A few words concerning the latest drama…

First they called him a “white supremacist” for expressing views different from those of the mainstream media. But I suppose any of us who’ve had the guts to express our own opinions have gone through similar over the last few months.

But then they called a man who was sexually abused a child a PEDOPHILE. I knew something was fishy when I saw the news headlines (I mean, come on, it’s the mainstream media). But when I learned the truth, my heart fell.

And now they’ve cancelled his book, as a last attempt to kick him as he lies on the ground. I know the “Dangerous Faggot” isn’t one to care what other people think, but no human can go through that much without becoming disheartened. Like Donald Trump and Paul Joseph Watson, you have me hope that things can get better and that the SJWs and establishment won’t defeat us. My heart goes out to you.

To use the words of that scumbag Shia, but with a twist, THEY will not divide us. We will not be beaten down. No more.

You said at Cal Poly last month that you want your listeners to know the truth so that as many of them as possible will go to heaven. You’ve been fighting for us. We’re here for you, Milo.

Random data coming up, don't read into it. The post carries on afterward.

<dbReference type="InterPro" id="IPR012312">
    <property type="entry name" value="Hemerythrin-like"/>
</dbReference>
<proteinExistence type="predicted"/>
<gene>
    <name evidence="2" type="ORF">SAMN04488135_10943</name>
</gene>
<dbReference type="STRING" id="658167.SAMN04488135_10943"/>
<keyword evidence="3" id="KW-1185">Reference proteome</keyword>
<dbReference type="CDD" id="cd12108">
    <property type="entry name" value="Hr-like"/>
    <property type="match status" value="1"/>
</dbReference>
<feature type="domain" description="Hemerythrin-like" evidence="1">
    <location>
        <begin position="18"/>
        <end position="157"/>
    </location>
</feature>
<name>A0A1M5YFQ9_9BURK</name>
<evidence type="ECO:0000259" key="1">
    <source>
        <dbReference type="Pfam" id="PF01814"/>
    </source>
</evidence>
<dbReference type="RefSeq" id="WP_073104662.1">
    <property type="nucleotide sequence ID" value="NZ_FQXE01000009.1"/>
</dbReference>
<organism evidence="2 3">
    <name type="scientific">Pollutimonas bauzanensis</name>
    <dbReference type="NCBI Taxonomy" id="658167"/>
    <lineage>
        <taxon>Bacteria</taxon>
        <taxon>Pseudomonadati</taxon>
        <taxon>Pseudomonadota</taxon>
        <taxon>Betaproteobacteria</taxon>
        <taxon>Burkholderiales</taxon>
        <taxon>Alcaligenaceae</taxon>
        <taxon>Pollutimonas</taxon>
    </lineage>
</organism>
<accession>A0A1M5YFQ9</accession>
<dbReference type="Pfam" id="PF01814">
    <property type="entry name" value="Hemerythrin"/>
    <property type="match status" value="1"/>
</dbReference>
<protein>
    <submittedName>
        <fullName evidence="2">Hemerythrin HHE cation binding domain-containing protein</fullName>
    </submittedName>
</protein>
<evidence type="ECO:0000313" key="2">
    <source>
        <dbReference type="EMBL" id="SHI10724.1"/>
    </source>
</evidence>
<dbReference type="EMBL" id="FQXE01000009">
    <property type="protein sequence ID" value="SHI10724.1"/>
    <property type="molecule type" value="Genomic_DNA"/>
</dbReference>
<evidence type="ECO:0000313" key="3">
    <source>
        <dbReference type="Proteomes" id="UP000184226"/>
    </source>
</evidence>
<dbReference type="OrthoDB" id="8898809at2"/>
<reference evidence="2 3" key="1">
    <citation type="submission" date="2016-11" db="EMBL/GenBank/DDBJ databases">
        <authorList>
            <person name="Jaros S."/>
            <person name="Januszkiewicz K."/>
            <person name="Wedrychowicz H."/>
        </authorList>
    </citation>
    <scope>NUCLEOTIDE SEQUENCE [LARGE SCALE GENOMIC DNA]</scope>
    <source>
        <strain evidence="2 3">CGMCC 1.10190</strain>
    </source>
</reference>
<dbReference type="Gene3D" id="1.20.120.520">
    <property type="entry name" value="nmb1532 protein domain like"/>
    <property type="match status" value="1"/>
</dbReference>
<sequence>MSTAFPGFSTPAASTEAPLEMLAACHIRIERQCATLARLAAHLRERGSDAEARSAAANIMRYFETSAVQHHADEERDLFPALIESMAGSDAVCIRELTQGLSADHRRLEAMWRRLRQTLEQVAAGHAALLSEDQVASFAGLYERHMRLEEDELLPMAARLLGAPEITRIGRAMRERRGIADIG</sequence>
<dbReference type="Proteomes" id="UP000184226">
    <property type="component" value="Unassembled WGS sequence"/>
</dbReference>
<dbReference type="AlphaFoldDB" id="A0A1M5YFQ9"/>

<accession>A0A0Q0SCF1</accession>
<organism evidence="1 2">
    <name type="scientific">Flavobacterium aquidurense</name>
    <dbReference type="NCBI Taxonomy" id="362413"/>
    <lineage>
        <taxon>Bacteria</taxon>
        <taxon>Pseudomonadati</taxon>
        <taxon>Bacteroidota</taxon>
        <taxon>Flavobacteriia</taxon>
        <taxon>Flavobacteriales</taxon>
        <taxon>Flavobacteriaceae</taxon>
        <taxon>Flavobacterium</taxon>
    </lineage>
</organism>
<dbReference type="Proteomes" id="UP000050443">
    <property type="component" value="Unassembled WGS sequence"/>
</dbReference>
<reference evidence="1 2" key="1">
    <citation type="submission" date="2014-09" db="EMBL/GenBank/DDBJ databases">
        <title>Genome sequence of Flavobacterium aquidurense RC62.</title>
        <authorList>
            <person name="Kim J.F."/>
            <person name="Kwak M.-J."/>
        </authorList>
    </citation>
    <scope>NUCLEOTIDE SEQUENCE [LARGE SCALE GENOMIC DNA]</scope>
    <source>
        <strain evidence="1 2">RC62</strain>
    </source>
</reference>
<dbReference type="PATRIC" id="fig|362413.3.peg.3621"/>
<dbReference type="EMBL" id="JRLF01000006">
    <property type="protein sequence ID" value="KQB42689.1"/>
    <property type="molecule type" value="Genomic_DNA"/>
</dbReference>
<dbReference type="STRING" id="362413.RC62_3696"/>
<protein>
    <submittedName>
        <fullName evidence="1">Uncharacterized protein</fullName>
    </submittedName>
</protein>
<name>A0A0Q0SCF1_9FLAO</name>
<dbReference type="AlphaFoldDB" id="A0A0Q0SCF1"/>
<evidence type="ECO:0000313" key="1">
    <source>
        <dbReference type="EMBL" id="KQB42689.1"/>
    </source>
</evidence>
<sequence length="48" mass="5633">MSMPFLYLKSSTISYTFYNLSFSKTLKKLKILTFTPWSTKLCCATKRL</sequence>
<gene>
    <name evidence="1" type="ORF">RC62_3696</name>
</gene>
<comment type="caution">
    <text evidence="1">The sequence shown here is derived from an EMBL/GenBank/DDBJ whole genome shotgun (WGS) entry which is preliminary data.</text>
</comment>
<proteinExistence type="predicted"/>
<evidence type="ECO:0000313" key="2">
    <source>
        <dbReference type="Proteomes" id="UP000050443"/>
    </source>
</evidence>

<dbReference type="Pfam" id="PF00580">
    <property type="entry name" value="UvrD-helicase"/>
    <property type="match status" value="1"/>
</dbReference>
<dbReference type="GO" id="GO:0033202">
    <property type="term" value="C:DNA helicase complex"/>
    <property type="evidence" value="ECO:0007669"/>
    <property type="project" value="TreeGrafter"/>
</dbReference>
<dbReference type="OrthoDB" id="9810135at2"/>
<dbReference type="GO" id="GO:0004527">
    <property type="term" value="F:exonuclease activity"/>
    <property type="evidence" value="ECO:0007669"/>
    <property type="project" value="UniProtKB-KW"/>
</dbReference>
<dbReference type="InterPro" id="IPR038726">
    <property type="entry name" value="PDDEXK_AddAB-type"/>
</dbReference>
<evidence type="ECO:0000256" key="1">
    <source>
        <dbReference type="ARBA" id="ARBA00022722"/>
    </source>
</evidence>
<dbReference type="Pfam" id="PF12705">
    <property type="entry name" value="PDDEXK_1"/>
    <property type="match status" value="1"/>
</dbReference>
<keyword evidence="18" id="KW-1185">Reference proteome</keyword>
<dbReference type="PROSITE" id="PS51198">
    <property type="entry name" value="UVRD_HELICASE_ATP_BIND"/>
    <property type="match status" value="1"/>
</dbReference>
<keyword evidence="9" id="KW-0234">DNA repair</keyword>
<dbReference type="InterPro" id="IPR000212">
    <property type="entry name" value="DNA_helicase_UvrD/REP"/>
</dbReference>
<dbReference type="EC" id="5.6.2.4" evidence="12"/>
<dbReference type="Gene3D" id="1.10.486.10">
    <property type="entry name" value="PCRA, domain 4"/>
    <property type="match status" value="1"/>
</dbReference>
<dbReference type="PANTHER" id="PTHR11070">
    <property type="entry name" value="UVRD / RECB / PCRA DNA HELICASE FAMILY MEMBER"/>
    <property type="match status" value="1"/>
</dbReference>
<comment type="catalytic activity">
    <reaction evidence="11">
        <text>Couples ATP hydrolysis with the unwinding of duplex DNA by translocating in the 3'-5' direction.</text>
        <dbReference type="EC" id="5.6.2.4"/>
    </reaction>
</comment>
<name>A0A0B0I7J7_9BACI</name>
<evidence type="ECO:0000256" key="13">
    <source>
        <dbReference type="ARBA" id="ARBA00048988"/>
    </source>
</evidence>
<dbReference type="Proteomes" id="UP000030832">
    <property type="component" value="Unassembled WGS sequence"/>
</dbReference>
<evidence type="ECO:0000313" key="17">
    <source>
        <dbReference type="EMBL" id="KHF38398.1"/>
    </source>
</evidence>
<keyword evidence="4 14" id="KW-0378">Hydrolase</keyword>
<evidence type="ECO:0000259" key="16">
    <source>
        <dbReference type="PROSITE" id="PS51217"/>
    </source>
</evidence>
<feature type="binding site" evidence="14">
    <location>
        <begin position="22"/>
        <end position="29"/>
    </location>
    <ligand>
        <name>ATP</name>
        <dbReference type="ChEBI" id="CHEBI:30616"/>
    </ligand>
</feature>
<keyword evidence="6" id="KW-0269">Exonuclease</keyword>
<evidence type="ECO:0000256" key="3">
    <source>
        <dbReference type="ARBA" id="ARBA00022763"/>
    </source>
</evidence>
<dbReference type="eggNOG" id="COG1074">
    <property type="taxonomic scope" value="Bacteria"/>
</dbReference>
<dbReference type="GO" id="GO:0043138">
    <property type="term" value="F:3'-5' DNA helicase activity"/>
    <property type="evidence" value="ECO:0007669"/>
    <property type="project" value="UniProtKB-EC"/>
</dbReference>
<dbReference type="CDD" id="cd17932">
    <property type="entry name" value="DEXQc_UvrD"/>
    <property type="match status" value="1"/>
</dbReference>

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The Truth About Haters (And Why They Don’t Really Bother Me Anymore)

For anyone who has known me for an extended period of time, I used to be a very sensitive soul. I desperately wanted to please people and I would change my opinion quickly in order to be liked. And while that girl isn’t completely gone, I’ve realized that over the past year, I’ve become much more confident… and less willing to deal with crap.

“How do you live with yourself after getting broken once again?” a tumblr poet asks.

Answer – you don’t. you pick up the shattered glass of the version of you that was too weak, throw away every single piece you don’t need and create a new one. you reinvent yourself, build it up from dust and bones, glue it all together with hope, and stand up taller. you forget all the lies and heartache, leave behind everyone who ever dared to lay a hand on you and start anew. you come back to life as someone who will know better, as someone who knows they deserve better and step lightly into the world again. ready or not, you gather your strength and go, for the new version of you has still so much to learn [sic].

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Top Ten Reads of 2016